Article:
Question about Missionary Training for missionaries:

"Which correspondence programs in Bible can you recommend?"

"Consider getting your Bible training online."

Answer from Marti, an AskaMissionary editor with twenty years of mission agency experience.

The world of education has changed considerably thanks to new technologies. A growing number of Bible schools, colleges, and universities offer online classes and in some cases whole degrees which you can pursue online. Such a strategy will allow you to take classes without leaving your job, ministry, or city. Some missionaries take Bible classes while they are raising their support and preparing to go, and/or take classes while they are on the field.

Recognize, though, that online classes still require an investment of time and money; if you are taking classes and working full-time you will have to give up something else. Those in traditional residential programs often have fewer distractions or responsibilities to juggle. A program of study which could be completed in a year or two in residence may take you four or six years to complete when pursued online one class at a time.

Most of the classes have start and end dates. Some make use of online chats, group assignments, and other strategies that help students work together and persevere to the end - something with which many struggled in the days when independent, self-paced correspondence courses were more the norm.

Look at Moody Bible Institute and Liberty University and browse schools listed in the training section at Mission Finder. Also talk to a mission agency about which programs they recommend.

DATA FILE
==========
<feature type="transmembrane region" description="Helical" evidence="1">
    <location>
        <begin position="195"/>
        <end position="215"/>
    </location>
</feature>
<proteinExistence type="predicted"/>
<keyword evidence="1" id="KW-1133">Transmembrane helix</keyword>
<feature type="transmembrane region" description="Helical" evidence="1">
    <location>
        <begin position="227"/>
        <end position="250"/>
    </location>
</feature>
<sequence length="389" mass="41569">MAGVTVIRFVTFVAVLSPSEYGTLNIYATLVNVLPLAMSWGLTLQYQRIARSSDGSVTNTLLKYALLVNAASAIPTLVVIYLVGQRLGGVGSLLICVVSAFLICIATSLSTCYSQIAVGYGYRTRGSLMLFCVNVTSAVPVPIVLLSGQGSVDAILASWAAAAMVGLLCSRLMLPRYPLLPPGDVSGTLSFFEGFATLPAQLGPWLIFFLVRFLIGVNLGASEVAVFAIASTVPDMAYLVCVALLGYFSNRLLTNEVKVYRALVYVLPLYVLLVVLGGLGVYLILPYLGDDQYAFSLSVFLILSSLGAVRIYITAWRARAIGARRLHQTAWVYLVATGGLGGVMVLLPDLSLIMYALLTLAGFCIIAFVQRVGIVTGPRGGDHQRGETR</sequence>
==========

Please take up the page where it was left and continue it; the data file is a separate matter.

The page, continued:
"Consider Moody."

Answer from David Smith, director of mobilization with WEC International. David has served for twenty-five years in West Africa and at WEC USA headquarters.

Taking Bible courses by correspondence requires much personal initiative. (I did most of my M.Div. through correspondence and several courses toward a doctoral program, and I know the amount of discipline required.) There are numerous possibilities for Bible correspondence programs. In WEC we do accept those who have done much, most, or on some occasions all of their Bible requirements by correspondence.

In almost every case you should take correspondence courses for credit that are college-level. There is one exception. We and some other agencies accept non-credit courses from Moody Bible Institute in Chicago. These are easier and cheaper, but they are good.

Will secular schools accept Bible credits? Some will. My daughter transferred from a Christian liberal arts college to Temple University in Pennsylvania. She was surprised to find that Temple allowed her Bible courses as electives. The only way to find out if a particular college does is to ask.

What we find as a great obstacle for potential missionaries is huge debt from college. By going to a secular university you may be able to minimize this. I encourage you to think of working hard during summers and breaks, being on a work program at the university, and trying for all the debts and scholarships you can. Do all you can to avoid debt.

"Consider an Australian option."

Answer from Andrew in Australia.

Moore Theological College, the Anglican college in Sydney, offers a Th.C. (certificate of theology) by correspondence. It's a well regarded course and available is several languages.

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